What it's like being a long-term maintenance planner?
Thoughts from John Bradley, founder of Plan Heaven - updated July 2023
The long-term maintenance planner is a relatively new role. Many providers have long offered "asset management services, " including long-term maintenance plans (LTMPs). But when the Unit Titles Act 2010 (UTA) made it mandatory for all unit title developments to have an LTMP, it spawned a whole new segment.
The main difference between what was then - before the UTA - and what we have now is volume. Before the UTA, a company might write one or two LTMPs a year. Now, as specialist planners, we have to prepare several a week.
We estimate that there are somewhere around 17,000 developments in New Zealand, and during the recent building boom, apartment buildings and townhouse developments were sprouting up everywhere. While the rate of growth has slowed down recently (July 2023), the trend toward high density is expected to continue.
We're operating in a growing market.
But the other difference with unit title developments is that the owners are different. In the days before the UTA, the only property owners who established LTMPs were professional managers employed by large commercial property companies and the like. Accordingly, the plans were written by - and read by - property experts and a high degree of technical language was expected and used. Typically, on these occasions, the property managers would sit down and discuss the planned maintenance with the planners to reach agreement on programmes and costings. Establishing a LTMP took a lot of time and typically came with a decent fee.
On the contrary, with unit title developments, the owners generally know little about buildings or their maintenance. Also, the decisions regarding maintenance are made by a body corporate - a small democracy - and we know that decision-making in democracies can be messy. Individual unit owners have a different attitude about costs, and many shudder at the fees building surveyors and commercial property management companies have historically charged.
Plan Heaven was born into this new environment and understands body corporate clients better than most. We aim to build elegant, plain English, easy-to-follow documents that make sense to the average unit owner. We want them to read and understand our plans, and when they have finished reading, say, "I get it. That makes sense. I guess I have to spend the money".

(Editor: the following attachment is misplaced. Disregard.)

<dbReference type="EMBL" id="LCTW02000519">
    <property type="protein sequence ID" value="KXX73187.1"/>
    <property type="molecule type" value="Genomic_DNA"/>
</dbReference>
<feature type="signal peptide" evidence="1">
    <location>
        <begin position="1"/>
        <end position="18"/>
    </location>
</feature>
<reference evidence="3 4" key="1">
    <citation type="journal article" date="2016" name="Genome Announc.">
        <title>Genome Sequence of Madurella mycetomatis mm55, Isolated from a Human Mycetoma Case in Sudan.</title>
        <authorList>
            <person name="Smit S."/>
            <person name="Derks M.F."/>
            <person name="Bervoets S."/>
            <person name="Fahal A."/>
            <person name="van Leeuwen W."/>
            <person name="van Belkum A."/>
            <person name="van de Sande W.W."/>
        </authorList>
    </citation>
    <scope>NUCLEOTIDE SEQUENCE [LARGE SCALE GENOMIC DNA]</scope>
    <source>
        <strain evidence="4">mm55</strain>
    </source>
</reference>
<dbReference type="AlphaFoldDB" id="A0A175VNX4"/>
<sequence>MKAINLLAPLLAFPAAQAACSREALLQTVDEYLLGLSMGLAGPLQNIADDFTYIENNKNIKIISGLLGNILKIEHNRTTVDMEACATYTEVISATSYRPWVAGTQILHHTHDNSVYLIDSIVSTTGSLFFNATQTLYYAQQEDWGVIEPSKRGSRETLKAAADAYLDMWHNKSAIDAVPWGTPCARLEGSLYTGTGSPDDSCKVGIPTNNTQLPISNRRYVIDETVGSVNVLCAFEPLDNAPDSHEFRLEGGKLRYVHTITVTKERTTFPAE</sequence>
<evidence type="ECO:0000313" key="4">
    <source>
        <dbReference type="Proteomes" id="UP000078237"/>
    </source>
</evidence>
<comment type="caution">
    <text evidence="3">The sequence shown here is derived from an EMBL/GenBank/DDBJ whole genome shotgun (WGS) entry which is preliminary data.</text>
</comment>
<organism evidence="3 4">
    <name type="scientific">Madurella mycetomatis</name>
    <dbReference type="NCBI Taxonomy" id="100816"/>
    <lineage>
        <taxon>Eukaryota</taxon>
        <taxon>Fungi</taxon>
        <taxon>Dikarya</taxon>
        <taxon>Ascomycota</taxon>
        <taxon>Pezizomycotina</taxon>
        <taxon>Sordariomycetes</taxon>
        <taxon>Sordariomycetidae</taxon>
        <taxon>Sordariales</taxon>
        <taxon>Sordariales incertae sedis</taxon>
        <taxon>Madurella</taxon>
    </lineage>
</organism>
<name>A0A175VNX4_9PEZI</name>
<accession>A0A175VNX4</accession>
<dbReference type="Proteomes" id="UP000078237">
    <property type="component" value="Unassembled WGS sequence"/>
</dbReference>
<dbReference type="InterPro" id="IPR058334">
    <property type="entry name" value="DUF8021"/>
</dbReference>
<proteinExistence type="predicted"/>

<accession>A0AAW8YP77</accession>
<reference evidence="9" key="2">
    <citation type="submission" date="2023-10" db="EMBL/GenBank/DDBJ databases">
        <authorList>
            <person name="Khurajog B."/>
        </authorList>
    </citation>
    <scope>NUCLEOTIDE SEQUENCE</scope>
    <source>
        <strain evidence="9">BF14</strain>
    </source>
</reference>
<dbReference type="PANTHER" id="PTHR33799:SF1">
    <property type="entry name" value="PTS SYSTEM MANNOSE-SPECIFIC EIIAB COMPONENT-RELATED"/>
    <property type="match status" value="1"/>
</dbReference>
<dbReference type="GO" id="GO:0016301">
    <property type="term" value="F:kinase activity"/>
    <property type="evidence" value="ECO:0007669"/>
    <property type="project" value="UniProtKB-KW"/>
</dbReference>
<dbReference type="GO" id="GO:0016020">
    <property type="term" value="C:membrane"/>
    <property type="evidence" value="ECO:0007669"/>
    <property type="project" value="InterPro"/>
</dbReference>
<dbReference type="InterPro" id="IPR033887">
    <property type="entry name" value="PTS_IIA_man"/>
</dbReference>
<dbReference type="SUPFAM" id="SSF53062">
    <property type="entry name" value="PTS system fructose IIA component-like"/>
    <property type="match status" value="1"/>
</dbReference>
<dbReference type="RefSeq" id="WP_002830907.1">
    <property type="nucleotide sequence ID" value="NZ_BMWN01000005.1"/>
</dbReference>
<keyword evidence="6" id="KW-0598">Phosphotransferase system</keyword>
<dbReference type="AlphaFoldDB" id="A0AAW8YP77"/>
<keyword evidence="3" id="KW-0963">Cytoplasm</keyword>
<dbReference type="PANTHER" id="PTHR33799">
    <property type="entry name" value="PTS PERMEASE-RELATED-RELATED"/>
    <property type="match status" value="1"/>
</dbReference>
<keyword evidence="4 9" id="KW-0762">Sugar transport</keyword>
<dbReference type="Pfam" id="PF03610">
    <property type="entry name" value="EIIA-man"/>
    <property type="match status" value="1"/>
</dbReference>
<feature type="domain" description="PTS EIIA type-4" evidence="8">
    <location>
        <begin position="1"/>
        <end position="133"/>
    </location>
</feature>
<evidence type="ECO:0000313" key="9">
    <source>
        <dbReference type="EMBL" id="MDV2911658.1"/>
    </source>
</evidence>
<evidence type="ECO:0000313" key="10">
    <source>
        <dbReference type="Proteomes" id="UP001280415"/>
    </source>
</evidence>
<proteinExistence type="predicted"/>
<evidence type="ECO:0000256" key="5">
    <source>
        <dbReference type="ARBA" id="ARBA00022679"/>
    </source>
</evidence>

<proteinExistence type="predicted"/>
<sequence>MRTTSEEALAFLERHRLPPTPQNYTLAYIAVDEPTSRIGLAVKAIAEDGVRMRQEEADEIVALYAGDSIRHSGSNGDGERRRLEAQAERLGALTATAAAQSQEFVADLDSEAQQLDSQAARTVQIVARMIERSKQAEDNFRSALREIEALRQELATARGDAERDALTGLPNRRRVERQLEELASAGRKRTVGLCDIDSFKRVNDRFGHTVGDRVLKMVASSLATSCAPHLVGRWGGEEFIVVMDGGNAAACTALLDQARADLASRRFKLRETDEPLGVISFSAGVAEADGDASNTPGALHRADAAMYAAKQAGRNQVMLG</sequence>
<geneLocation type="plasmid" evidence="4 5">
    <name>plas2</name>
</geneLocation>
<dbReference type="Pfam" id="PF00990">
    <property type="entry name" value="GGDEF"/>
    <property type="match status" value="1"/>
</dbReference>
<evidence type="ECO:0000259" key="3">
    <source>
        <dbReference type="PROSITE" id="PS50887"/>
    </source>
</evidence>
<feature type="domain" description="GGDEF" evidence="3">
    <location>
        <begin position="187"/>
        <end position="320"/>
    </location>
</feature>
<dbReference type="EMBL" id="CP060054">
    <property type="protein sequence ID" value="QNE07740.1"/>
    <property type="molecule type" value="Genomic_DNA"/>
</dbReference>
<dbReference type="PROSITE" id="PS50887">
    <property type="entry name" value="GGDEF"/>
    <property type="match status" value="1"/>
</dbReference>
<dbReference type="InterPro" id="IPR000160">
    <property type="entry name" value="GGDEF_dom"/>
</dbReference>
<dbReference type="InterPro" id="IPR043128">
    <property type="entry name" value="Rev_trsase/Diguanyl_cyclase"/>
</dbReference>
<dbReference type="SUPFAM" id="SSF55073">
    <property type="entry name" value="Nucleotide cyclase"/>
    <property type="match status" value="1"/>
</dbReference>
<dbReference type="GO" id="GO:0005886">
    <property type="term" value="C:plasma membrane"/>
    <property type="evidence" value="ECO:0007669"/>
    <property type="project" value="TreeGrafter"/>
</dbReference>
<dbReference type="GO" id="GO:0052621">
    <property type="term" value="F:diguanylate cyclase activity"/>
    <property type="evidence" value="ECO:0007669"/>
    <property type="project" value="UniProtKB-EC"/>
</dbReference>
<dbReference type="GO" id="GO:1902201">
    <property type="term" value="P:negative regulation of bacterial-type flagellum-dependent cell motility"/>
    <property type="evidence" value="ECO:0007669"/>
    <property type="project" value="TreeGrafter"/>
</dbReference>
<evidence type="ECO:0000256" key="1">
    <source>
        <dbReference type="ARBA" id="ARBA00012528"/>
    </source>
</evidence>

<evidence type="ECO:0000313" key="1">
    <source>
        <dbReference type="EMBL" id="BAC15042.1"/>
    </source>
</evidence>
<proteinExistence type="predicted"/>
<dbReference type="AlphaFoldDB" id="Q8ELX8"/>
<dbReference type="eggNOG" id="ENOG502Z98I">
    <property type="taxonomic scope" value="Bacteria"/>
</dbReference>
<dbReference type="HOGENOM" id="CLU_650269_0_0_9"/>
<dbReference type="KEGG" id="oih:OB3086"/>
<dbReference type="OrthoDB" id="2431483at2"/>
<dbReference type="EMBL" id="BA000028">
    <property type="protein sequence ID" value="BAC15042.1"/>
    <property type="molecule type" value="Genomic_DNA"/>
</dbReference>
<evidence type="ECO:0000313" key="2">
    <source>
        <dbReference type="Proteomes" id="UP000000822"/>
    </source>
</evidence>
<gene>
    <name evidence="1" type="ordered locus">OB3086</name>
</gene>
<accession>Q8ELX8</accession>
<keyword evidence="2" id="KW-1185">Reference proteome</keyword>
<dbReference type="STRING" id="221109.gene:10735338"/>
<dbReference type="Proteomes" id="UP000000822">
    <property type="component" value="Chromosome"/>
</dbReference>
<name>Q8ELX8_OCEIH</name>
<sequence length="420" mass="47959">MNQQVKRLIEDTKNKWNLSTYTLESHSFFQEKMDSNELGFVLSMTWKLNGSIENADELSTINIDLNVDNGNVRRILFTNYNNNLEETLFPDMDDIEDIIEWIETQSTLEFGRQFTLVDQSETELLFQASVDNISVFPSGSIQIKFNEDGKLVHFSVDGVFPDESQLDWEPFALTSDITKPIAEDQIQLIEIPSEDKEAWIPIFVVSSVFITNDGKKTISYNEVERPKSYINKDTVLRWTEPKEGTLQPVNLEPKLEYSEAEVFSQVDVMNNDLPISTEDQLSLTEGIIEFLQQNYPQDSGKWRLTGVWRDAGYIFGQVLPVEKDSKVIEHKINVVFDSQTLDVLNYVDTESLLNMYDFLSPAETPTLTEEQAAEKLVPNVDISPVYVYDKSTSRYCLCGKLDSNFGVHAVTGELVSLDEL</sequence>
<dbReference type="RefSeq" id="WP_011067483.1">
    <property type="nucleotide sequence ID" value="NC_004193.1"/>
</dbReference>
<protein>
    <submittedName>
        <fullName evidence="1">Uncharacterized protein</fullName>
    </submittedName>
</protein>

As planners, we get variety. A long-term maintenance planner will get to visit many different developments compared to a QS, architect or project manager. We see old run-down buildings that have seen no maintenance for decades, with owners who either have no money or don't like spending it. We also get to look through sparkling new high rises in prime locations built using materials and methods so new that we have to Google them to see what they are. We get to prepare plans for 19th-century villas, historic buildings, hotels, and upmarket resorts in the South Island lake districts. We see buildings rebuilt after the earthquakes and others that are designated earthquake-prone. We also see our fair share of leakers. But these still need a plan, so we have to find a way.
Our work is interesting and challenging as no two buildings have the same issues. We must be thoughtful, curious and open-minded for each new job. But we must also be efficient because we often cannot command a hefty fee.
But when we do our job well and create a plan that nicely fits our client's needs, we can feel satisfied that we have helped someone. We also usually find that they are grateful.
Take the right attitude going into this new role of long-term maintenance planner, and you will find it very satisfying and rewarding.
The skills required to be a good long-term maintenance planner
Building surveyors and architects are experts in the performance of those elements that keep the building watertight. As long-term maintenance planners, we don't need the level of knowledge required to discuss remediation. But we do need to know enough to recommend further investigation if we think it is necessary.
Also, our primary role covers much more than weathertightness. We must help the building owner identify all possible items that will likely need maintenance. We must discuss things such as the lift and fire protection systems right down to remarking the car parks and fixing fences. Many buildings also have other special systems, such as car lifts and hot water boilers. Of course, as a planner, we can't be experts in these areas, so we need to be prepared to ask others who are experts and include their recommendations in our plans.
We also need to think about and maybe provide for the future with things like resistance, electric car charging and the need to replace CNG-powered hot water boilers. And we need a basic understanding of Quantity Surveying because we have to estimate the cost of the work we recommend.
So while Building Surveyors, Architects, Quantity Surveyors, Project Managers, and Engineers are all specialists. So are we.
We are specialist long-term maintenance planners.
If you have any feedback or questions, please use the Contact form.
The Plan Heaven team.
If you have any feedback or questions please use the Contact form.
The Plan Heaven team.